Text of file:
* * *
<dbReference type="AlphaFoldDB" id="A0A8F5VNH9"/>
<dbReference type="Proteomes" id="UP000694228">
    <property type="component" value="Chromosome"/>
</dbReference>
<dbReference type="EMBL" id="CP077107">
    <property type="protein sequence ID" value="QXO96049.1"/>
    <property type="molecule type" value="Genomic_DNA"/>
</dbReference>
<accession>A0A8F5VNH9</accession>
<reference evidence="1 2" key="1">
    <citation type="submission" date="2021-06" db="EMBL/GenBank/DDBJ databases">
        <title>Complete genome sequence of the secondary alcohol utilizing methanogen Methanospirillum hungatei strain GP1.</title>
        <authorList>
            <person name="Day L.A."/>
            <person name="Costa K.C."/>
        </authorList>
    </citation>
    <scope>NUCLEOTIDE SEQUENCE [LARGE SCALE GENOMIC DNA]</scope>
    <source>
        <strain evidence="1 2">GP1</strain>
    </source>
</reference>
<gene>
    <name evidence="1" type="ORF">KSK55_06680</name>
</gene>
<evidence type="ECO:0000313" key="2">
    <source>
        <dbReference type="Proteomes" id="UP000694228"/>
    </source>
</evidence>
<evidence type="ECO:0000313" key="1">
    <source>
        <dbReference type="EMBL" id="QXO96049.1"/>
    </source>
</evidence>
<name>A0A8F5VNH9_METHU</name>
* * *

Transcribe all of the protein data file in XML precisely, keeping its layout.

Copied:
<dbReference type="AlphaFoldDB" id="A0A8F5VNH9"/>
<dbReference type="Proteomes" id="UP000694228">
    <property type="component" value="Chromosome"/>
</dbReference>
<dbReference type="EMBL" id="CP077107">
    <property type="protein sequence ID" value="QXO96049.1"/>
    <property type="molecule type" value="Genomic_DNA"/>
</dbReference>
<accession>A0A8F5VNH9</accession>
<reference evidence="1 2" key="1">
    <citation type="submission" date="2021-06" db="EMBL/GenBank/DDBJ databases">
        <title>Complete genome sequence of the secondary alcohol utilizing methanogen Methanospirillum hungatei strain GP1.</title>
        <authorList>
            <person name="Day L.A."/>
            <person name="Costa K.C."/>
        </authorList>
    </citation>
    <scope>NUCLEOTIDE SEQUENCE [LARGE SCALE GENOMIC DNA]</scope>
    <source>
        <strain evidence="1 2">GP1</strain>
    </source>
</reference>
<gene>
    <name evidence="1" type="ORF">KSK55_06680</name>
</gene>
<evidence type="ECO:0000313" key="2">
    <source>
        <dbReference type="Proteomes" id="UP000694228"/>
    </source>
</evidence>
<evidence type="ECO:0000313" key="1">
    <source>
        <dbReference type="EMBL" id="QXO96049.1"/>
    </source>
</evidence>
<name>A0A8F5VNH9_METHU</name>